Should the new Sigma 30mm f/1.4 DC DN standard lens be top of the list for Micro Four Thirds and Sony E-mount users? Richard Sibley finds out.
Sigma 30mm f/1.4 DC DN – Image quality
Any lens with a large aperture is begging to be used wide open. Indeed, while I was interested in seeing how the lens performed at f/5.6-f/11, the larger apertures proved to be the most interesting.
Needless to say, the key is to get the focus absolutely spot on. An f/1.4 lens can be very unforgiving; with such a shallow depth of field, the slightest shift in focus can make a huge difference. The good news with the Sigma 30mm f/1.4 is that, when you get the focusing right, you are rewarded with fantastic sharpness. Our real-life images shot with the Sony Alpha 6300 looked as sharp in the centre as they would with a proprietary 50mm f/1.4 DSLR lens. It really is excellent.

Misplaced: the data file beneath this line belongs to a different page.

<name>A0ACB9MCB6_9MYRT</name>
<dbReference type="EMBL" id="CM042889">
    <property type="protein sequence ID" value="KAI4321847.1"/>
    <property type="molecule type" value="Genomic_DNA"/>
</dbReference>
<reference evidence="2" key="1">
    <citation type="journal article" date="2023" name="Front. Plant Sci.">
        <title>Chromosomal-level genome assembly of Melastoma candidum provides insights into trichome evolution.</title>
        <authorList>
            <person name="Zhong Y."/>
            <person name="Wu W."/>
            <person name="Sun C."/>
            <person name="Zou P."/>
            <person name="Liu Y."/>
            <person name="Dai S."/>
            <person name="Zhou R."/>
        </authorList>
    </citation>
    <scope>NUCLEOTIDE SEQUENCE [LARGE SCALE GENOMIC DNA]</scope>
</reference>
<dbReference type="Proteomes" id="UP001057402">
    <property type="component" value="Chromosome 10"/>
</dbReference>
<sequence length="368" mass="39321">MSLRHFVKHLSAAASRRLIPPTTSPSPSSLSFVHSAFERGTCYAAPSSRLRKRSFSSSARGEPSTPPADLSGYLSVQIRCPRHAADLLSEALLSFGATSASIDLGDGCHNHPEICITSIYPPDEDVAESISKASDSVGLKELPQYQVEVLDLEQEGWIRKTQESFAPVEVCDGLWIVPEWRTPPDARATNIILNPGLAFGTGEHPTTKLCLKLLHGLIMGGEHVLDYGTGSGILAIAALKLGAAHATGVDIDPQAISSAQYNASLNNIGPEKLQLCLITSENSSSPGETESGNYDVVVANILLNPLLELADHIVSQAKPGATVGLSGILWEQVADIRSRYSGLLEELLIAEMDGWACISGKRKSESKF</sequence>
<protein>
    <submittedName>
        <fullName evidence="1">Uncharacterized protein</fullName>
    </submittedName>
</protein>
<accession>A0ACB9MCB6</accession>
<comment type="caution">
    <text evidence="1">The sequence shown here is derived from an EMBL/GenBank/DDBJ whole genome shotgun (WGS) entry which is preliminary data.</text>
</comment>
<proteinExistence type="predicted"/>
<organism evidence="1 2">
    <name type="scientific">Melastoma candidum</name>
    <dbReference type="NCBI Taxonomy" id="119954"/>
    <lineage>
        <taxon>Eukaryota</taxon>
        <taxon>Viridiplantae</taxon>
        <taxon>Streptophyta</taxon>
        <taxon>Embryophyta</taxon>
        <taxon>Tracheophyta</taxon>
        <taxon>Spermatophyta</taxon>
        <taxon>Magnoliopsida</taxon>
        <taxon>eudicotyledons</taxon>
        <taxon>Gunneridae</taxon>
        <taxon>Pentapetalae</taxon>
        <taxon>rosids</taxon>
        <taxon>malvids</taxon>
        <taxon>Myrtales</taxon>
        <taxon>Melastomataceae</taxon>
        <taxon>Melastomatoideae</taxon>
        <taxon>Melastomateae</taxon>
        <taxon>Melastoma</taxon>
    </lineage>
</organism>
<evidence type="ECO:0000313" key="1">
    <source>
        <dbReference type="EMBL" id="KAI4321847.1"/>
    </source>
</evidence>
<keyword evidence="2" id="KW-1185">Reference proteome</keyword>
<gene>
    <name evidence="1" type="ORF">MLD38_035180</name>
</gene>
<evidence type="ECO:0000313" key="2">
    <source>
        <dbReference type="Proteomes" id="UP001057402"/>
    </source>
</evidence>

Stop it down to around f/4 and it’s even sharper, with very fine details wonderfully reproduced. At f/8 in our real-world tests the images look just as sharp, although our tests show a slight drop in sharpness.
The optical coatings of the 30mm f/1.4 work well, and even when shooting backlit images there were no signs of lens flare. Backgrounds are rendered nicely, with pleasing circular specular highlight and smooth gradations between out-of-focus areas. For full-length and mid-length portraits, the lens does a good job of separating the subject from the background, although I found facial features were slightly distorted when shooting head-and-shoulders shots.
There is a slight hint in some of our raw images of chromatic aberration. However, the colour fringing is very thin and not particularly noticeable unless viewed at 100%. Once again, it shouldn’t prove problematic in most situations, and I found it was easily removed after a quick play with the sliders in Camera Raw.